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OPINION: Green Climate Fund Board sets itself on even keel for 2016 decisions

The Green Climate Fund’s (GCF) latest Board meeting took place in Songdo, South Korea, from 8-10 March 2016, following an informal pre-meeting on 7 March. CDKN’s Christina Elvers observed the proceedings.

The Green Climate Fund has pledged to make funding decisions worth $2.5bn by the end of 2016, an ambitious target given the fact that thus far, only around $160m worth of projects have been approved. So the Board has its work cut out for the coming year to make this happen.

Good news came out of the meeting on a variety of fronts: The United States signed the first tranche ($500m) of their $3bn commitment to the GCF; the Board approved its Strategic Plan (which had been hotly debated at a previous meeting); and 13 new entities were accredited to the GCF. Among these were the Ministry of Finance and Economic Cooperation of Ethiopia and the National Environment Management Authority of Kenya, both of which CDKN is working closely with.

Notably the first Board meeting of 2016 was a welcome departure from previous meetings in terms of tone and collaboration. The Board meeting in Zambia in November 2015 was marred by a number of disagreements among the Board members and a slow and cumbersome decision-making process – not dissimilar to previous Board meetings that year. The newly elected Co-Chairs, Zaheer Fakir of South Africa and Ewen McDonald of Australia made sure that the first Board meeting of 2016 meeting stayed on schedule and that decisions were made. Board members worked together collaboratively in finding solutions to challenges. And the previously oft-noted divide between developing and developed countries was far less noticeable – if at all.

All in all, the GCF Board acted as a real board, creating cause for optimism about its being able to make the important decisions needed to disburse $2.5bn by the year’s end.

However, it was remarked by some observers that the agenda for this board meeting wasn’t particularly controversial, making it easy for Board members to find common ground and for the Co-Chairs to push the Board for decisions. For example, the agenda didn’t contain decisions on funding proposals, which had caused most controversy in Zambia. It remains to be seen whether the collaborative spirit will last if and when more controversial agenda items (such as which proposals to actually fund) are being discussed, but this meeting certainly was an important step for building trust.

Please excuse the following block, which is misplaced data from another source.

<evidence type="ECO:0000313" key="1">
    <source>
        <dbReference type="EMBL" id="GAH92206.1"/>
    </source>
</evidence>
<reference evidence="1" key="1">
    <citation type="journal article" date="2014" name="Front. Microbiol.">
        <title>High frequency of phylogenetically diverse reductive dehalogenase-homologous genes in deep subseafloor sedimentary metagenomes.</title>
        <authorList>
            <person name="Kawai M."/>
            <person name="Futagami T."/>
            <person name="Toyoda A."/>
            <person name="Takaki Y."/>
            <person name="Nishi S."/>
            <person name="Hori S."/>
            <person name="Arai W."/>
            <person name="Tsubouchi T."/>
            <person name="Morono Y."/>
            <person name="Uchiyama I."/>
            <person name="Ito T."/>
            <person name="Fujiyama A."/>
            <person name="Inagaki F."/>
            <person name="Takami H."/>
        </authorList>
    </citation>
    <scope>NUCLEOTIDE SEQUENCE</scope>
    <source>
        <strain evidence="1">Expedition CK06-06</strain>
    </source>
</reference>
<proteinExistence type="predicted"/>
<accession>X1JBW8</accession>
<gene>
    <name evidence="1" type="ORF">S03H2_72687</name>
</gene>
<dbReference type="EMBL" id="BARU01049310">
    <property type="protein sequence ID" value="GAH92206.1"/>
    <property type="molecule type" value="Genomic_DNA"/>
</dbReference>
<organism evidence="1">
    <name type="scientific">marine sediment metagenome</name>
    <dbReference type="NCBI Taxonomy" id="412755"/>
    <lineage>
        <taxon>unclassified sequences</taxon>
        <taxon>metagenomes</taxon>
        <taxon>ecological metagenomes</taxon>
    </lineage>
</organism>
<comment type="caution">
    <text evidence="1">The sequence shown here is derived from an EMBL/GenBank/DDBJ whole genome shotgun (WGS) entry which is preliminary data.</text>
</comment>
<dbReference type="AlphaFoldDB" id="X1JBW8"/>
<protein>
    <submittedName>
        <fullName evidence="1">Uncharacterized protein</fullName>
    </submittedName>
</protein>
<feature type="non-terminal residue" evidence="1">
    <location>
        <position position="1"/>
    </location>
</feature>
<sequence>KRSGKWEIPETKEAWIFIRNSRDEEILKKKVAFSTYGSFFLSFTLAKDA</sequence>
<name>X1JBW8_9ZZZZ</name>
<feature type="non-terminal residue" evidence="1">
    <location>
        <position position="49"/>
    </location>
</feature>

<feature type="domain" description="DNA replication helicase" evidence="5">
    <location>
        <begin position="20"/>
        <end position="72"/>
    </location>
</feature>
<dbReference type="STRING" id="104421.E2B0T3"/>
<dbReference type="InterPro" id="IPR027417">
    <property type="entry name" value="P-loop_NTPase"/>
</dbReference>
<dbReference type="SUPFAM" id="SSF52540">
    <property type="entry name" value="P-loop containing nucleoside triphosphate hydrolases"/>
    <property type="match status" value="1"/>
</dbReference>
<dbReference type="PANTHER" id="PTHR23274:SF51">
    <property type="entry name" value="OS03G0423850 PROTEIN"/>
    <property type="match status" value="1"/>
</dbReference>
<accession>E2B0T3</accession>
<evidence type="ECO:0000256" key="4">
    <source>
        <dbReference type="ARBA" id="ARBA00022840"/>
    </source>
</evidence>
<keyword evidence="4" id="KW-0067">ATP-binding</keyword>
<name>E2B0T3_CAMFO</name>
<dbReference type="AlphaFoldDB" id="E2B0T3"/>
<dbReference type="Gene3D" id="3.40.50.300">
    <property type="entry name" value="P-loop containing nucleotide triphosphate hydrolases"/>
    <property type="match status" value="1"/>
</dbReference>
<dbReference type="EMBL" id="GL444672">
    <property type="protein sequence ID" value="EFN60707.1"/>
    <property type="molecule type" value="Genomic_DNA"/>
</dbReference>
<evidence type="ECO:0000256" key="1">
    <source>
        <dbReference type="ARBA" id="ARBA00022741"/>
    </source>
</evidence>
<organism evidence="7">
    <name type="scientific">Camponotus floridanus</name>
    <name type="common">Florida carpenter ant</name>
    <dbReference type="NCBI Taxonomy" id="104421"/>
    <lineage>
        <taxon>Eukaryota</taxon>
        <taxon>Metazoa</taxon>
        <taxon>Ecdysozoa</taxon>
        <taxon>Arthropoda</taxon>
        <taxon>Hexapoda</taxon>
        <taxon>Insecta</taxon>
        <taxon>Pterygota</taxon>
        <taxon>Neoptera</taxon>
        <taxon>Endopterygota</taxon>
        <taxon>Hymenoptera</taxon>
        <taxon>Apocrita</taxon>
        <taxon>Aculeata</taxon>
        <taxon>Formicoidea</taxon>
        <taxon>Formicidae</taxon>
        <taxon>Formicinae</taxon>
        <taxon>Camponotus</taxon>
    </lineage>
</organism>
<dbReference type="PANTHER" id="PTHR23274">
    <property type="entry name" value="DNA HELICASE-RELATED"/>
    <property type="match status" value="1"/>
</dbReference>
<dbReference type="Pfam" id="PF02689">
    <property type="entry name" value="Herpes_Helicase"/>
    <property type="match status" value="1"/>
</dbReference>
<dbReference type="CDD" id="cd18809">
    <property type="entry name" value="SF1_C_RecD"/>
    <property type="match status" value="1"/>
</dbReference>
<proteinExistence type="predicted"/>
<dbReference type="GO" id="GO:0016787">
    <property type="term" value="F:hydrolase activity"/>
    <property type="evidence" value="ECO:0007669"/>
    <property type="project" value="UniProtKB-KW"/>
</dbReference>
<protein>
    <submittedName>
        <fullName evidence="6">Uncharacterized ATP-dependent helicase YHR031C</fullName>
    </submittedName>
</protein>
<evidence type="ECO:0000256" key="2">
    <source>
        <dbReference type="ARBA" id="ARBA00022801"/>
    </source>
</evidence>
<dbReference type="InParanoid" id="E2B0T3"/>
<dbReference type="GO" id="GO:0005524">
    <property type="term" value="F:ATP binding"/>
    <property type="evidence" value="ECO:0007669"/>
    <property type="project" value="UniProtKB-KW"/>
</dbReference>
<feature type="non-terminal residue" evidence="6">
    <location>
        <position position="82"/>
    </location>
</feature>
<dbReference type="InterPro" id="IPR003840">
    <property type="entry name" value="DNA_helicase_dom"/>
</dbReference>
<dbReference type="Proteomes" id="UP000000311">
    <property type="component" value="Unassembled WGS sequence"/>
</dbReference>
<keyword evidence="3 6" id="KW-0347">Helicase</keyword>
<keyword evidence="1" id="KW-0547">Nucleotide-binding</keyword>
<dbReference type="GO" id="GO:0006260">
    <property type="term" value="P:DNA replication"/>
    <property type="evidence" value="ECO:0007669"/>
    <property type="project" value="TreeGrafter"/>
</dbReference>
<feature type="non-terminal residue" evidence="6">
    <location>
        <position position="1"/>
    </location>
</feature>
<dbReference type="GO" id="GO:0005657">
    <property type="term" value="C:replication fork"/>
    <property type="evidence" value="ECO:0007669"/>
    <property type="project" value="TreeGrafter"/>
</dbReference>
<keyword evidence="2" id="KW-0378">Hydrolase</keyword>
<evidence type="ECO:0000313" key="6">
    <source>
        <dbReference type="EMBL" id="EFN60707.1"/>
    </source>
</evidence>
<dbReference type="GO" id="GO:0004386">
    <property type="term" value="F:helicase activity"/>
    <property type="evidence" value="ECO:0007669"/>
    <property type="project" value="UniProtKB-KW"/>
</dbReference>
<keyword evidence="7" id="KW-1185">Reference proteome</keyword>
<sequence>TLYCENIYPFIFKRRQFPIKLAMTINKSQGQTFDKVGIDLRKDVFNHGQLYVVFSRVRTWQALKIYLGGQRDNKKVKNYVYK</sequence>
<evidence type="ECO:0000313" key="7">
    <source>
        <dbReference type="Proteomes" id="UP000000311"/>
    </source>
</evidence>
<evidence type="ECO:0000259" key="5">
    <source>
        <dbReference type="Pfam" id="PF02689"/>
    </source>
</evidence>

In terms of its proposal pipeline, the GCF Secretariat reported that the projects proposed to the Secretariat but not yet put to the Board are promising. The pipeline includes 34 proposals and 90 concept notes for a total of $6.2bn. The Secretariat estimates that 22 of these with a total value of $1.5bn have a greater than 50% chance of being ready for Board approval in 2016. However, one cloud that darkened the skies of the board meeting was the fact that out of these 22 proposals, only two are from direct access entities, both of which came from the private sector. Direct access institutions are developing country institutions which are accredited to receive funds directly from the GCF and disburse them nationally – as opposed to the GCF’s using intermediary organisations like the regional development banks and UN agencies to play this role.

Several Board members raised concerns about this and it was stressed that stronger readiness support – supporting developing countries to get ready to effectively access and deploy GCF resources – was needed in order for the proposals to reach the quality necessary for Board approval.

The issue also raises questions as to how the GCF will strike the balance between disbursing large amounts of funds in a short period of time while choosing projects that are country-driven. (See CDKN’s briefing note How can the Green Climate Fund initiate a paradigm shift?) There was cause for optimism on this question however, with approval to provide readiness support to Rwanda’s direct access entity, MINIRENA, with $1.5m. The Secretariat has thus far approved proposals for readiness support in 45 countries for a total of $11m – however, the demand for this currently outpaces disbursement, as a total of 101 countries have requested this support.

Overall, this meeting laid good foundations for the Board to tackle what is sure to be a challenging year ahead if it is to disburse $2.5bn of funding, deliver a strong pipeline of future projects and ensure the machinery of the fund is in working order. It is to be hoped that the Board will retain its collaborative spirit and that the Secretariat, which is due to grow from about 60 to 100 staff, will be able to support the Board in its needs. The test for this will be at the next Board meeting, scheduled for the end of June, where the next round of funding proposals will be discussed and likely decided on.


Image: Songdo, Korea, World Urban Planning

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